A few days ago I drove down to Rapid Bay with L to make some recordings for the Fleurieu Sound Map project. This was my first visit to Rapid Bay in many years, I think it may have been the first time I’d been there in about 15 years(!) which is peculiar given that Rapid Bay is only about 20km from my hometown, Normanville. My long absence can be attributed to a couple of reasons: #1 because up until very recently I hadn’t driven a car for five years this had restricted my Fleurieu visits to places where buses, my legs and other people’s cars were willing to go. #2 going further back, Rapid Bay never stood out as a choice location in my teens/early 20’s whereas places like Second Valley (5km north) were the places where stuff like parties and gatherings happened. The only thing I remember Rapid Bay had going for it was a large cave to the north of the bay – ideal for fires and general misbehaviour.
Although it has a small school, Rapid Bay isn’t really a town – there’s only a handful of colonial era bluestone houses, shacks and a quarry built into the side of the hill on the southern edge of the bay. There was once a general store but it’s since closed. A majority of the houses in the town were built for workers who were employed at the quarry which used to be owned by BHP. Rapid Bay is a significant place in the colonial history of South Australia as it was the first place that Colonel William Light made landfall in 1836, and was (very briefly) considered as a location for the State’s capital. Rapid Bay’s attractions are its (very) simple beachside camping ground and the wreck of the HMAS Hobart that was scuttled off the coast in 2002. It’s an attractive destination for scuba divers and an enormous jetty was built a few years ago to facilitate diving tours to the wreckage. Rapid Bay also has a significant population of the protected Leafy Sea Dragon as well. It’s remarkable how little of Rapid Bay has changed since my last visit, I read recently that the District Council of Yankalilla had re-zoned this area so that the historic character of the area can be retained and development is kept to a minimum.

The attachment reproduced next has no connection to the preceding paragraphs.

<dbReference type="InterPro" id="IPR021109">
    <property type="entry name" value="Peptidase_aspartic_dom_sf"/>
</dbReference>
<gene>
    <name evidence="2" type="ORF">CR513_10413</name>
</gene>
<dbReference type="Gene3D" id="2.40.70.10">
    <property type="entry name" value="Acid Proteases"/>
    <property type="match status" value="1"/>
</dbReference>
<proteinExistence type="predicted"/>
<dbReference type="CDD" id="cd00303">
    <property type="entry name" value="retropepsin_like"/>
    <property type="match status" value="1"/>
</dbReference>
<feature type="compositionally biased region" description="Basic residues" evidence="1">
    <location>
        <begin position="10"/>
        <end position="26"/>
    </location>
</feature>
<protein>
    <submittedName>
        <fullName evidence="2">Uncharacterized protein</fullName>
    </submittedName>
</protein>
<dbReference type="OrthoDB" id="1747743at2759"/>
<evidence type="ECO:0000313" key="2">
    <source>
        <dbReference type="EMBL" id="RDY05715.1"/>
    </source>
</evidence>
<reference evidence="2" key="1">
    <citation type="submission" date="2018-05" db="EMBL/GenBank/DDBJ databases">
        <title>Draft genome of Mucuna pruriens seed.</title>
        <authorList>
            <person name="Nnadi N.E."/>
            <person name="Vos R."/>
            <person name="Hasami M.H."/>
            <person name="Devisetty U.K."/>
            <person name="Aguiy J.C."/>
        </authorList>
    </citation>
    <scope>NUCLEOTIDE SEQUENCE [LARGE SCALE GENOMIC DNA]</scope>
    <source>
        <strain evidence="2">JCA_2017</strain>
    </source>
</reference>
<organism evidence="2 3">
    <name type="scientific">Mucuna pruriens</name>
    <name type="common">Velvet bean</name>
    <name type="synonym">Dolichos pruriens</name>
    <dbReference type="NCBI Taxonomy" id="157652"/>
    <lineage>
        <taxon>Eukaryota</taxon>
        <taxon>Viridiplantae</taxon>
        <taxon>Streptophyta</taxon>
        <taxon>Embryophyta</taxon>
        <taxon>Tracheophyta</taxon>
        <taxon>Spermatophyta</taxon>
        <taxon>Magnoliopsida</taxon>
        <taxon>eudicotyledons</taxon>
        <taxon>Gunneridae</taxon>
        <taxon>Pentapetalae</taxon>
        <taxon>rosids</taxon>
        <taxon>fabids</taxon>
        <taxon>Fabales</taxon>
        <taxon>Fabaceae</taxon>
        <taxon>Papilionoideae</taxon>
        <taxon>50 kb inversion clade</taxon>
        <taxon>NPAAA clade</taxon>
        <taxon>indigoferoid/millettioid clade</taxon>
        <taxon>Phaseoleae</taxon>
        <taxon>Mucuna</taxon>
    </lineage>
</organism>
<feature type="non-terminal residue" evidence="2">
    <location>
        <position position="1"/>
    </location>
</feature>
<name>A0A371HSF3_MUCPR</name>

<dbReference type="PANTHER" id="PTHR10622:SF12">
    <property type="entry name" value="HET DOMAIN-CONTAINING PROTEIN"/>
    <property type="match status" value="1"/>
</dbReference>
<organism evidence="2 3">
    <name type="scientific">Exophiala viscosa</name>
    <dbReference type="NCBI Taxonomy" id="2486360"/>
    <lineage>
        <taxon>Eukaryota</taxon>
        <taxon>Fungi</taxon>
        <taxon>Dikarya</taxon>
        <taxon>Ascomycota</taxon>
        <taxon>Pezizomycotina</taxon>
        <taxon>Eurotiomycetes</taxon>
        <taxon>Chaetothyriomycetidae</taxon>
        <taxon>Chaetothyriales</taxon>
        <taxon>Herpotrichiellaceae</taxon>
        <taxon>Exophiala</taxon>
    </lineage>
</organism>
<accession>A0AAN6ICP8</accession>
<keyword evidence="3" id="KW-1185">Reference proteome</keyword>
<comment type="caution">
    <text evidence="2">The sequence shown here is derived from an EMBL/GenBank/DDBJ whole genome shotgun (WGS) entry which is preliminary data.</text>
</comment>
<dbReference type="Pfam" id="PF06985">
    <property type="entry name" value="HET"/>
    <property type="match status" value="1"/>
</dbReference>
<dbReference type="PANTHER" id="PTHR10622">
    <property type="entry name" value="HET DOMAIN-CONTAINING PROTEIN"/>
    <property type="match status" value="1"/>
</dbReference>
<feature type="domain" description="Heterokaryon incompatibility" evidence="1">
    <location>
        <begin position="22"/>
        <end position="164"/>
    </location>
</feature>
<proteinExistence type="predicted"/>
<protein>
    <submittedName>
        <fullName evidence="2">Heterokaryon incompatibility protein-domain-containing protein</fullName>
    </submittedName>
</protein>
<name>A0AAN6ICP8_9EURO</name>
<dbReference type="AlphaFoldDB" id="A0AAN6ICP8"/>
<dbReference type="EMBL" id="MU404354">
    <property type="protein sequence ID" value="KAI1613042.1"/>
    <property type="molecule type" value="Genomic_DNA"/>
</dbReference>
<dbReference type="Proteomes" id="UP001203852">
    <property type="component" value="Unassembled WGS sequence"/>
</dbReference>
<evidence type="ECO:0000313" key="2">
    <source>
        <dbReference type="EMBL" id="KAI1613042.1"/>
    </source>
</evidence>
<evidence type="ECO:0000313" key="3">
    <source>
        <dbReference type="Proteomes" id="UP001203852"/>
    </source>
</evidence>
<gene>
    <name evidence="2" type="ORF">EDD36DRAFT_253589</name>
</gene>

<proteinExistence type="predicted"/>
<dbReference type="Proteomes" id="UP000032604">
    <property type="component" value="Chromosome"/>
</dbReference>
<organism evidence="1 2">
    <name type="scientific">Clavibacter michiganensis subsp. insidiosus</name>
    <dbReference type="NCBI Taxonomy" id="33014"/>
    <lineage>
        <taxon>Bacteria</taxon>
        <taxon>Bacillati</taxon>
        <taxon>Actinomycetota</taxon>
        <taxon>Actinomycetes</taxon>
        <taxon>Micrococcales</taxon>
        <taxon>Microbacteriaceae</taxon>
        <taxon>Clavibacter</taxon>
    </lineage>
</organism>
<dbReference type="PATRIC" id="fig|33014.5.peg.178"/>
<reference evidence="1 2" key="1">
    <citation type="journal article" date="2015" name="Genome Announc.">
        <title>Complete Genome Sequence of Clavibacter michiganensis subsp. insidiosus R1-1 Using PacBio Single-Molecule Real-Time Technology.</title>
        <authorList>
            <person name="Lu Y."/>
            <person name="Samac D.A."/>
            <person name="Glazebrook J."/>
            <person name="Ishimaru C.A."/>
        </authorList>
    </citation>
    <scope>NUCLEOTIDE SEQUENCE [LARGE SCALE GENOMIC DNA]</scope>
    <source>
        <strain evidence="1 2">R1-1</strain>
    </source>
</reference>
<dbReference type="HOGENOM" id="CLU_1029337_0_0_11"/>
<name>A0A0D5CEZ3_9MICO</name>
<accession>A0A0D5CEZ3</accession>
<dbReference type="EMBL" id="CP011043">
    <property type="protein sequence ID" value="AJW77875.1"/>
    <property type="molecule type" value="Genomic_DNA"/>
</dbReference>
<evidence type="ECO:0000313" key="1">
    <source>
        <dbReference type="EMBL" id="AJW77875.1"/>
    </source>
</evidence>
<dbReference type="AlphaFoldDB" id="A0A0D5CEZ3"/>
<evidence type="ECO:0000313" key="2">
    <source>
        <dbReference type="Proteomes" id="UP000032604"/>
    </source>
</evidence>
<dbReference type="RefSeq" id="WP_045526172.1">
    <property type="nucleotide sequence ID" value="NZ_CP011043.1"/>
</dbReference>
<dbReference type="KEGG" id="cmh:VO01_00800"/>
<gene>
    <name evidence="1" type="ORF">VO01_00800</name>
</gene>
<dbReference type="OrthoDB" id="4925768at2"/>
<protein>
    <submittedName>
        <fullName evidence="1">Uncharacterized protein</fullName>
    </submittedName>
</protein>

On the day we arrived time was a bit tight so we could only seek out the cave, have some lunch and a quick look around. It was bright and sunny day in the mid twenties with a light breeze and the bay looked beautiful. The water was still warm from a recent heatwave and the area was relatively empty with the exception of a few campervans parked in the camping ground and a couple fishing on the beach.
The cave has some interesting acoustic properties. At the entrance is a wide chamber which then splits into two recesses – one on the left goes back a fair way, whilst the other goes back only a few metres. I made three recordings at different points, all facing the ocean.
The unique acoustic phenomena of the cave extends to the varied propagation of waves, reverberation and a strange pooling of frequencies at the rear of the cave. My grasp of psychoacoustics isn’t great, but there were occasionally some unexpected things happening…some heterodyning perhaps? I’d love to record in there with a more comprehensive recording set-up to capture some of the more evasive sounds of this space.
You’ll be able to listen to these cave recordings once the Fleurieu Sound Map site goes live later this month.